Access to the internet, on average, is less expensive than it was a few years ago, although there are notable exceptions. The fierce competition among providers served to put a virtual ceiling on rates to access a virtual world. Now, however, in tougher economic times providers are trying to come up with ways to maximize revenues, and use-based fees are becoming popular with ISP’s.
There are times when internet access needs to provide more than basic functions, as when privacy and security concerns are at a premium, and these features can cost dearly. Other places where internet access is expensive are in countries where internet service is extremely limited and/or controlled by monopolies, government or private.
- Instant Gratification – If I was a wealthy recluse who wanted to watch what I want when I want and how I want to, I might plunk down a grand for a personalized connection. Pirates with money can access movies and other downloads if they know where to look.
- Specialized Service – You and/or your company may have special requirements regarding your internet connection. Companies like Vaxxine may have the solution for your needs. Http://web.vaxxine.com/access/special/
- Privacy – There are many instances in the corporate world, as well as on the personal front, when additional privacy and security are needed for internet service. http://techcrunch.com/2011/06/28/keene-on-michael-fertik-why-people-will-pat-for-privacy/
- Turkmenistan – In Turkmenistan, the cheapest rate for monthly internet service (2GB at 64kbps) runs about $43.00, but providers are swamped, and service is extremely poor except at night. Unlimited service is available for a measly $7,000/month.
- Mini-Bar Included? – Don’t spend all your souvenir money until you finish dealing with your internet fees at this hostelry: http://emetrics.wordpress.com/2009/03/14/worlds-most-expensive-internet-access/
- Ethiopia – In a country where monthly internet access runs more than 2000% greater than the average monthly income, only 2% of the population is online.
- Shuttle Pilots – Shuttle pilots and astronauts use an intranet rather than the internet, although they can remotely operate earth-based computers to get online.
- How do you Spell R-O-U-T-E-R? – Hotel internet charges can be astronomical, particularly if you require service for more than one device. Two people with three devices each can rack up $100/day charges for the net. A portable wi-fi router and an ethernet connection may solve this problem.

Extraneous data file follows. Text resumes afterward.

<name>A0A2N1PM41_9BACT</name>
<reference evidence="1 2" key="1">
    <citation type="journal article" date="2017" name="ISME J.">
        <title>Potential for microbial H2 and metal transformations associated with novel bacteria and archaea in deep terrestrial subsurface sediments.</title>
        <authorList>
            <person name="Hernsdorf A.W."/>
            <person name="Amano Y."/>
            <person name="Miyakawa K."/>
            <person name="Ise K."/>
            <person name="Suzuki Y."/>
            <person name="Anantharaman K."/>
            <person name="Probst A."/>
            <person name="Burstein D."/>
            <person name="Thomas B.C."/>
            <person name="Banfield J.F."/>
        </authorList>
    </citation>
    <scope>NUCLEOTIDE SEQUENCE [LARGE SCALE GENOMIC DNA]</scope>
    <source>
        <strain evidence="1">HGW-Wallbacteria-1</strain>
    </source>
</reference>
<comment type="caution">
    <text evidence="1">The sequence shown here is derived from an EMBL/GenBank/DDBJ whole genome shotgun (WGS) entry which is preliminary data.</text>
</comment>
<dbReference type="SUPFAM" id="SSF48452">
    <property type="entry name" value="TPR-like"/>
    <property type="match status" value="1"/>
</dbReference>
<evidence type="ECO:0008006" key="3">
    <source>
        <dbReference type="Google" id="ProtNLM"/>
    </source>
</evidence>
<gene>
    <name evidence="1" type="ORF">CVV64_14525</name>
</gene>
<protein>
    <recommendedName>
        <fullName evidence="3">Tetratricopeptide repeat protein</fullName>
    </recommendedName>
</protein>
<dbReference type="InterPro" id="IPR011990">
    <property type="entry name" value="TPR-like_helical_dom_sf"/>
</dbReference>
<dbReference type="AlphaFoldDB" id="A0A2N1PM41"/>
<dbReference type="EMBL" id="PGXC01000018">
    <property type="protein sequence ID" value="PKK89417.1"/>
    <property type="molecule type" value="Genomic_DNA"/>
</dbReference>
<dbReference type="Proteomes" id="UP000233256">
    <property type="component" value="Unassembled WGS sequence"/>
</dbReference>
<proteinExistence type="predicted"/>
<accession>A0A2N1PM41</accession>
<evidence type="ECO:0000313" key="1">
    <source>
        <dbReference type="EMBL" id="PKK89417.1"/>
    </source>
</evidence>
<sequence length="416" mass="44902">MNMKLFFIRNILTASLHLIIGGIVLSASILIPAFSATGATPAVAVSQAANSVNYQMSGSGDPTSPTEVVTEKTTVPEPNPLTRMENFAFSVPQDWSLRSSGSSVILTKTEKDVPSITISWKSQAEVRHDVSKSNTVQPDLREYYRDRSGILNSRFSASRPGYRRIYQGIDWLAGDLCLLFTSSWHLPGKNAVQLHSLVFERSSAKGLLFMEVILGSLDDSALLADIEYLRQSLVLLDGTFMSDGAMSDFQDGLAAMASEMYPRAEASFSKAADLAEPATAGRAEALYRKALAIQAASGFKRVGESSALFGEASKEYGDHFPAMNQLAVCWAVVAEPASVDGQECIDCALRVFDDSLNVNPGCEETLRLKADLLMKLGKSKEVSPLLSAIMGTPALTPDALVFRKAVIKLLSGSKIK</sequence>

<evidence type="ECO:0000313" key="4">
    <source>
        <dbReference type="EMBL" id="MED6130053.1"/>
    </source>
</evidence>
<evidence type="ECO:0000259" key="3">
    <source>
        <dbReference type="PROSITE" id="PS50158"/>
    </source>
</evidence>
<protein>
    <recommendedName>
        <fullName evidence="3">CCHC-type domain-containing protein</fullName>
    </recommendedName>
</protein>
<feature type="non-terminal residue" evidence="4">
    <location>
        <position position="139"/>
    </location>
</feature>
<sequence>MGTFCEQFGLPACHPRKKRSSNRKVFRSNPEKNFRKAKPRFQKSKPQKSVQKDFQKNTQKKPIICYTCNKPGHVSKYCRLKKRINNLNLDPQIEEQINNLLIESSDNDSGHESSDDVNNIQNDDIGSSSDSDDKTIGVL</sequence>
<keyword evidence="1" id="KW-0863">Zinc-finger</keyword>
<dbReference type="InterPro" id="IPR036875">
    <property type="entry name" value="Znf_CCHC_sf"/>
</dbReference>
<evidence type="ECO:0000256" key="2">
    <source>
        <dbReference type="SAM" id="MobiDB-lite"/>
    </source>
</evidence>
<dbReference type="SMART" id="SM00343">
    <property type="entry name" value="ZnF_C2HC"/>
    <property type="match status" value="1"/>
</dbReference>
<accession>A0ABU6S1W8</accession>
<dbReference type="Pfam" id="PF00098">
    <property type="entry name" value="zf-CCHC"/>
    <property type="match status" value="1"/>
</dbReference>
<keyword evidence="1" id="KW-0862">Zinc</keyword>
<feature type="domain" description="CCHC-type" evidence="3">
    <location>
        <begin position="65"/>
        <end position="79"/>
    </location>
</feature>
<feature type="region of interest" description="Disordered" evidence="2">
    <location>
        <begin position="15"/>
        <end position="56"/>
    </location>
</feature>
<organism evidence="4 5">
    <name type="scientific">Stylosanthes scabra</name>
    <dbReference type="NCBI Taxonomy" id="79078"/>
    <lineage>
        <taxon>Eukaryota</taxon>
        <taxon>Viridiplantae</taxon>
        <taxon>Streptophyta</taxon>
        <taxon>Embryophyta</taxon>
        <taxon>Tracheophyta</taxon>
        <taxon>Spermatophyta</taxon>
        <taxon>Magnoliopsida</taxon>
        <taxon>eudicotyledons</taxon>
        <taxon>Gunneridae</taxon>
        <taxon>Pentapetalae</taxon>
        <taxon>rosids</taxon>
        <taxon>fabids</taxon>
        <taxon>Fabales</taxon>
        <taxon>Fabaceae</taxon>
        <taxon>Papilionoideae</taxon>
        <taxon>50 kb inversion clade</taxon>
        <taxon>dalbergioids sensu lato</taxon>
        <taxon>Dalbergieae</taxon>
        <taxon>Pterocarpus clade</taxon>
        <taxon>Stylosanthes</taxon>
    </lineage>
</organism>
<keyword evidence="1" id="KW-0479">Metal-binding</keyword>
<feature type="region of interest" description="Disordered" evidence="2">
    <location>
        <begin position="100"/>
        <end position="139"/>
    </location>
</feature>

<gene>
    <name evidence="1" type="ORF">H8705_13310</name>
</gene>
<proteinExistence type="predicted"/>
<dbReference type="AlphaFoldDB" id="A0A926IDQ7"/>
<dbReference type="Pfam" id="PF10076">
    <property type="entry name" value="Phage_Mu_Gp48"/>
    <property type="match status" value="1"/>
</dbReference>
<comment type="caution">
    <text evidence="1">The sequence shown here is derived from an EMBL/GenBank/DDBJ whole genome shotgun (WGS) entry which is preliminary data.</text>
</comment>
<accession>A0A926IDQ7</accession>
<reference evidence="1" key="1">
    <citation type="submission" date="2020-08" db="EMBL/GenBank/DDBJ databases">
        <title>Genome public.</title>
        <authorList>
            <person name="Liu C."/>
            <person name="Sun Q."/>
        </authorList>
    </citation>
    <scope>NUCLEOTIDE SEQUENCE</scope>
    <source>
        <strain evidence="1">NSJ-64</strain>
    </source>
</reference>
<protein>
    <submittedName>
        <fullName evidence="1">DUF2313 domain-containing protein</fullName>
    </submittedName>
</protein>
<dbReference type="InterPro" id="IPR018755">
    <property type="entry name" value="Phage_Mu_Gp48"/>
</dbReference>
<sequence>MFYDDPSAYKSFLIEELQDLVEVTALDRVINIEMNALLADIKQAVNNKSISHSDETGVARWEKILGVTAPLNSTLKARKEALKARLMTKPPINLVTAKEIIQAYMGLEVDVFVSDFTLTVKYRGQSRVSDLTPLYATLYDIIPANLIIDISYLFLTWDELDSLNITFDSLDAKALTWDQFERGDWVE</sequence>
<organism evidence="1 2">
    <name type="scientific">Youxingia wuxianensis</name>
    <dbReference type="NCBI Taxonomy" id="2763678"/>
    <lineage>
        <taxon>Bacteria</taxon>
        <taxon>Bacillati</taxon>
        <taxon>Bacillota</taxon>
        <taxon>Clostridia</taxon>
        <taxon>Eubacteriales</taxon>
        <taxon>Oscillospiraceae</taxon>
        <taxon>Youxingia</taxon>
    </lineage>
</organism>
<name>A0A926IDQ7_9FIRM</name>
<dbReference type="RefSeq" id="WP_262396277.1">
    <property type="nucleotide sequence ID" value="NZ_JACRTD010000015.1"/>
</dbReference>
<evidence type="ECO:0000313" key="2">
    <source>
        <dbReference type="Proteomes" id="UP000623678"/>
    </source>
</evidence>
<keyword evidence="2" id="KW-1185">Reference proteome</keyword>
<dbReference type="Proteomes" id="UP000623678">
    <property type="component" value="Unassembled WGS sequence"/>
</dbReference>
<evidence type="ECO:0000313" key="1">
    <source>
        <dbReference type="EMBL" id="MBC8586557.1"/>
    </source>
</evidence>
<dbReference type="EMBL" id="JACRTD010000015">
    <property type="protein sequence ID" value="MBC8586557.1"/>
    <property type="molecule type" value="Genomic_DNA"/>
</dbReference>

- Canada – Metered usage is coming into play for Canadian internet users, and rates can absolutely skyrocket for those with multiple devices and for those who now use a lot of bandwidth.
- Aussies on the Road – Recent studies have shown that, as a group, Australian business travelers are not willing to spend any extra money to ensure their hotel practices “green” technology, but they are willing to pay extra for internet service.
Most of the cases where dramatically expensive internet access is encountered, include some out-of-the-ordinary circumstances.
The homecoming football game and the corresponding dance are still fall traditions for most high schools. School pride is at a fever pitch and activities fill the days prior to the game to keep the momentum going. With most every high school student using facebook to communicate their current thoughts, whereabouts and announcements, you’ll find a lot of similar status updates showing up during homecoming week.
- “He finally asked me!” - For most of the girls, homecoming is all about the dance. The football game is important, of course, but it is their date for the dance that has them dreaming and hoping several weeks ahead of time. When ‘Mr. Right’ finally gets up the courage to actually ask her, she’s sure to announce it to all her friends via her facebook status update.
- “In a relationship” - At this age, kids are in and out of ‘relationships’ quicker than a blink of the eye, and when the homecoming dance is on the calendar, you’ll find many new status updates that say “in a relationship”. Many of those status updates regarding their relationship status will change within a week after the homecoming dance, so don’t take it too seriously.
- “@ THE GAME” - Letting everyone know ‘where’ you are at has become pretty popular for any facebook status, so you’re sure to see plenty of these as kids (and parents) arrive at the field and get settled into the stands.
- “Go! (Mascot)” - You’re bound to see the team mascot being mentioned in facebook updates during homecoming week. Eagles, Bears, Bulldogs and Wildcats will all be cheered on to victory by their respective fans.
- “Go! (School colors)” - If it isn’t the mascot listed in the status, it may the school colors. Black and gold were my high school colors. I’m sure you could name yours off pretty quickly too.
- “Go! (School name)” - In small towns the high school usually has the same name as the town, but many high schools will have their own name that is being touted above their rival.
- “Check out my dress!” - Between the game and the dance, you’ll see a few of these as girls upload pictures of them in their finery. If it’s not the dress, then it may be “my hair”.
- “(School Name) Rocks!” - You may see a few status updates like this prior to the actual game, but you’ll definitely seem some after the game by the kids if the home team wins the game.